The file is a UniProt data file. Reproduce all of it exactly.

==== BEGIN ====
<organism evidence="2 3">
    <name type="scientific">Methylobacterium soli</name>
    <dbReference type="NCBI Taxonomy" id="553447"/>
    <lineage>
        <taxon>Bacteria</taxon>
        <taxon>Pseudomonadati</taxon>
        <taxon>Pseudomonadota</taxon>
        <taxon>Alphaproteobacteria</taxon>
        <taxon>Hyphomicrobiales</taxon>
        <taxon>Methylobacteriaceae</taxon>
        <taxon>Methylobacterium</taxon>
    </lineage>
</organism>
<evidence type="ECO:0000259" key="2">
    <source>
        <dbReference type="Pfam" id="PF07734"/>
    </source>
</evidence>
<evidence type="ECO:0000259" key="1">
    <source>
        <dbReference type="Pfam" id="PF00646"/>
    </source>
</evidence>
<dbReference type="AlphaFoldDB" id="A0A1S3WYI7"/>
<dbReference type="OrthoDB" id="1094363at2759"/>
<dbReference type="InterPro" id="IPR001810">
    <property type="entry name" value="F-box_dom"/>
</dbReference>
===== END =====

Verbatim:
<organism evidence="2 3">
    <name type="scientific">Methylobacterium soli</name>
    <dbReference type="NCBI Taxonomy" id="553447"/>
    <lineage>
        <taxon>Bacteria</taxon>
        <taxon>Pseudomonadati</taxon>
        <taxon>Pseudomonadota</taxon>
        <taxon>Alphaproteobacteria</taxon>
        <taxon>Hyphomicrobiales</taxon>
        <taxon>Methylobacteriaceae</taxon>
        <taxon>Methylobacterium</taxon>
    </lineage>
</organism>
<evidence type="ECO:0000259" key="2">
    <source>
        <dbReference type="Pfam" id="PF07734"/>
    </source>
</evidence>
<evidence type="ECO:0000259" key="1">
    <source>
        <dbReference type="Pfam" id="PF00646"/>
    </source>
</evidence>
<dbReference type="AlphaFoldDB" id="A0A1S3WYI7"/>
<dbReference type="OrthoDB" id="1094363at2759"/>
<dbReference type="InterPro" id="IPR001810">
    <property type="entry name" value="F-box_dom"/>
</dbReference>